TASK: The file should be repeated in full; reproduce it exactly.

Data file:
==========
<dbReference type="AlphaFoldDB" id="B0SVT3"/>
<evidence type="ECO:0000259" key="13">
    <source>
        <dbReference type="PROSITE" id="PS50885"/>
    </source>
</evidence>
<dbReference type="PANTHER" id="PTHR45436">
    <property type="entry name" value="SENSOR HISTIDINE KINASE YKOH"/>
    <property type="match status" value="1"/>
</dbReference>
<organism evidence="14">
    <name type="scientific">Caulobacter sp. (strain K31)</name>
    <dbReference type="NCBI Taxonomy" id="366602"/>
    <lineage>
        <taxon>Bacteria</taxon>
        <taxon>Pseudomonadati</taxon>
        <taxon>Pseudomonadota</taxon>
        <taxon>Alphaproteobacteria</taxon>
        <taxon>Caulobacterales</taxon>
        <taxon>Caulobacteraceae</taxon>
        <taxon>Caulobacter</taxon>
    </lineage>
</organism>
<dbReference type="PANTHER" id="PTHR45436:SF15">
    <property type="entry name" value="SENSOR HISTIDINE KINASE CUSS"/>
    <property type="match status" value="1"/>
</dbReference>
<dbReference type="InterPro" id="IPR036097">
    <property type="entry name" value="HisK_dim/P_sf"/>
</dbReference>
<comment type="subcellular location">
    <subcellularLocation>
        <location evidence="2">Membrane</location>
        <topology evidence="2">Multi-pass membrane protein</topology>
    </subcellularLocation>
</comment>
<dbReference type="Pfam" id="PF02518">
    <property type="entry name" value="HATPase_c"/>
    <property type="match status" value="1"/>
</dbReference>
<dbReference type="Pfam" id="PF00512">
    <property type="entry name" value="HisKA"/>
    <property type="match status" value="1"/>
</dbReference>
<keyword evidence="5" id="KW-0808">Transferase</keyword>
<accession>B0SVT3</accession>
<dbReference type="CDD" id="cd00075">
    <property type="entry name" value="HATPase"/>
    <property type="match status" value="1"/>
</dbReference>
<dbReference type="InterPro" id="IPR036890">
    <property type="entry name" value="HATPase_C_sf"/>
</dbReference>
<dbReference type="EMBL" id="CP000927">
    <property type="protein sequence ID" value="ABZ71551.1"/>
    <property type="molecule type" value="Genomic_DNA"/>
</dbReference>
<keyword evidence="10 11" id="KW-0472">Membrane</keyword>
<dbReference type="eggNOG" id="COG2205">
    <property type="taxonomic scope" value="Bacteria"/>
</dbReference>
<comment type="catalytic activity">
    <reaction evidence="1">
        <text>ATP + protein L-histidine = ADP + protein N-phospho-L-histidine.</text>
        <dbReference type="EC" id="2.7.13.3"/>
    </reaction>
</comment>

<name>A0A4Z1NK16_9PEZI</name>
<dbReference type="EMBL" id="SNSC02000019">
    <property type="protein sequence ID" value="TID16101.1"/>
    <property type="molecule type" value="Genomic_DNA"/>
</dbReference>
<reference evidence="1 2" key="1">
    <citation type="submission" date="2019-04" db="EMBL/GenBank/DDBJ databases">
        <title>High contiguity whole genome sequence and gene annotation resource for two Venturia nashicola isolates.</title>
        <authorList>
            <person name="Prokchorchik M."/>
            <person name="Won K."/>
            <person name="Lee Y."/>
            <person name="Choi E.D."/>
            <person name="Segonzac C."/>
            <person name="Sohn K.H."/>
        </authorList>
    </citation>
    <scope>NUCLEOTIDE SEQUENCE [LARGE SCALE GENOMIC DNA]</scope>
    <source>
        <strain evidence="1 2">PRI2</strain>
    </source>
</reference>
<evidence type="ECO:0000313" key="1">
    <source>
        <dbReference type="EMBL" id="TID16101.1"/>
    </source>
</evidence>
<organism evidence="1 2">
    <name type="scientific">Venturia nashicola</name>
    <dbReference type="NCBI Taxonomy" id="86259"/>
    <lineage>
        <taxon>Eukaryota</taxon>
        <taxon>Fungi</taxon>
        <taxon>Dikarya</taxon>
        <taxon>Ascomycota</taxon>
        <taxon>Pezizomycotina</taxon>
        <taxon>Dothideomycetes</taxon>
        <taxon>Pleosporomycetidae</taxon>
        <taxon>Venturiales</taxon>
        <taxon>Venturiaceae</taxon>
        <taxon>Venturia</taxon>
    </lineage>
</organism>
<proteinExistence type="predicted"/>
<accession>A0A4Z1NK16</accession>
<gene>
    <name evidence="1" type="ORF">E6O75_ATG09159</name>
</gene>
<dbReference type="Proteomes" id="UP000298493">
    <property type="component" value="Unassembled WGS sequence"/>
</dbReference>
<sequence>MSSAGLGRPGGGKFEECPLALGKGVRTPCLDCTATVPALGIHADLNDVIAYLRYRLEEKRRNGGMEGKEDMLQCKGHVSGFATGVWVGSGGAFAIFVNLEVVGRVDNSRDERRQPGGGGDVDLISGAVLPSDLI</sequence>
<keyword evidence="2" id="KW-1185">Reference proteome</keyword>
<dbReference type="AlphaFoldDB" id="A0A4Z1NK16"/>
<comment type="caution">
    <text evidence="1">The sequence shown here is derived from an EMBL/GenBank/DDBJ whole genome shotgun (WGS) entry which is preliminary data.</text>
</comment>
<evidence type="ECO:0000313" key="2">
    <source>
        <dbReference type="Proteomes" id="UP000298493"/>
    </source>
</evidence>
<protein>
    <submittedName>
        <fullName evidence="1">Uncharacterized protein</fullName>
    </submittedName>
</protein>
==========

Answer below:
<dbReference type="AlphaFoldDB" id="B0SVT3"/>
<evidence type="ECO:0000259" key="13">
    <source>
        <dbReference type="PROSITE" id="PS50885"/>
    </source>
</evidence>
<dbReference type="PANTHER" id="PTHR45436">
    <property type="entry name" value="SENSOR HISTIDINE KINASE YKOH"/>
    <property type="match status" value="1"/>
</dbReference>
<organism evidence="14">
    <name type="scientific">Caulobacter sp. (strain K31)</name>
    <dbReference type="NCBI Taxonomy" id="366602"/>
    <lineage>
        <taxon>Bacteria</taxon>
        <taxon>Pseudomonadati</taxon>
        <taxon>Pseudomonadota</taxon>
        <taxon>Alphaproteobacteria</taxon>
        <taxon>Caulobacterales</taxon>
        <taxon>Caulobacteraceae</taxon>
        <taxon>Caulobacter</taxon>
    </lineage>
</organism>
<dbReference type="PANTHER" id="PTHR45436:SF15">
    <property type="entry name" value="SENSOR HISTIDINE KINASE CUSS"/>
    <property type="match status" value="1"/>
</dbReference>
<dbReference type="InterPro" id="IPR036097">
    <property type="entry name" value="HisK_dim/P_sf"/>
</dbReference>
<comment type="subcellular location">
    <subcellularLocation>
        <location evidence="2">Membrane</location>
        <topology evidence="2">Multi-pass membrane protein</topology>
    </subcellularLocation>
</comment>
<dbReference type="Pfam" id="PF02518">
    <property type="entry name" value="HATPase_c"/>
    <property type="match status" value="1"/>
</dbReference>
<dbReference type="Pfam" id="PF00512">
    <property type="entry name" value="HisKA"/>
    <property type="match status" value="1"/>
</dbReference>
<keyword evidence="5" id="KW-0808">Transferase</keyword>
<accession>B0SVT3</accession>
<dbReference type="CDD" id="cd00075">
    <property type="entry name" value="HATPase"/>
    <property type="match status" value="1"/>
</dbReference>
<dbReference type="InterPro" id="IPR036890">
    <property type="entry name" value="HATPase_C_sf"/>
</dbReference>
<dbReference type="EMBL" id="CP000927">
    <property type="protein sequence ID" value="ABZ71551.1"/>
    <property type="molecule type" value="Genomic_DNA"/>
</dbReference>
<keyword evidence="10 11" id="KW-0472">Membrane</keyword>
<dbReference type="eggNOG" id="COG2205">
    <property type="taxonomic scope" value="Bacteria"/>
</dbReference>
<comment type="catalytic activity">
    <reaction evidence="1">
        <text>ATP + protein L-histidine = ADP + protein N-phospho-L-histidine.</text>
        <dbReference type="EC" id="2.7.13.3"/>
    </reaction>
</comment>

<name>A0A4Z1NK16_9PEZI</name>
<dbReference type="EMBL" id="SNSC02000019">
    <property type="protein sequence ID" value="TID16101.1"/>
    <property type="molecule type" value="Genomic_DNA"/>
</dbReference>
<reference evidence="1 2" key="1">
    <citation type="submission" date="2019-04" db="EMBL/GenBank/DDBJ databases">
        <title>High contiguity whole genome sequence and gene annotation resource for two Venturia nashicola isolates.</title>
        <authorList>
            <person name="Prokchorchik M."/>
            <person name="Won K."/>
            <person name="Lee Y."/>
            <person name="Choi E.D."/>
            <person name="Segonzac C."/>
            <person name="Sohn K.H."/>
        </authorList>
    </citation>
    <scope>NUCLEOTIDE SEQUENCE [LARGE SCALE GENOMIC DNA]</scope>
    <source>
        <strain evidence="1 2">PRI2</strain>
    </source>
</reference>
<evidence type="ECO:0000313" key="1">
    <source>
        <dbReference type="EMBL" id="TID16101.1"/>
    </source>
</evidence>
<organism evidence="1 2">
    <name type="scientific">Venturia nashicola</name>
    <dbReference type="NCBI Taxonomy" id="86259"/>
    <lineage>
        <taxon>Eukaryota</taxon>
        <taxon>Fungi</taxon>
        <taxon>Dikarya</taxon>
        <taxon>Ascomycota</taxon>
        <taxon>Pezizomycotina</taxon>
        <taxon>Dothideomycetes</taxon>
        <taxon>Pleosporomycetidae</taxon>
        <taxon>Venturiales</taxon>
        <taxon>Venturiaceae</taxon>
        <taxon>Venturia</taxon>
    </lineage>
</organism>
<proteinExistence type="predicted"/>
<accession>A0A4Z1NK16</accession>
<gene>
    <name evidence="1" type="ORF">E6O75_ATG09159</name>
</gene>
<dbReference type="Proteomes" id="UP000298493">
    <property type="component" value="Unassembled WGS sequence"/>
</dbReference>
<sequence>MSSAGLGRPGGGKFEECPLALGKGVRTPCLDCTATVPALGIHADLNDVIAYLRYRLEEKRRNGGMEGKEDMLQCKGHVSGFATGVWVGSGGAFAIFVNLEVVGRVDNSRDERRQPGGGGDVDLISGAVLPSDLI</sequence>
<keyword evidence="2" id="KW-1185">Reference proteome</keyword>
<dbReference type="AlphaFoldDB" id="A0A4Z1NK16"/>
<comment type="caution">
    <text evidence="1">The sequence shown here is derived from an EMBL/GenBank/DDBJ whole genome shotgun (WGS) entry which is preliminary data.</text>
</comment>
<evidence type="ECO:0000313" key="2">
    <source>
        <dbReference type="Proteomes" id="UP000298493"/>
    </source>
</evidence>
<protein>
    <submittedName>
        <fullName evidence="1">Uncharacterized protein</fullName>
    </submittedName>
</protein>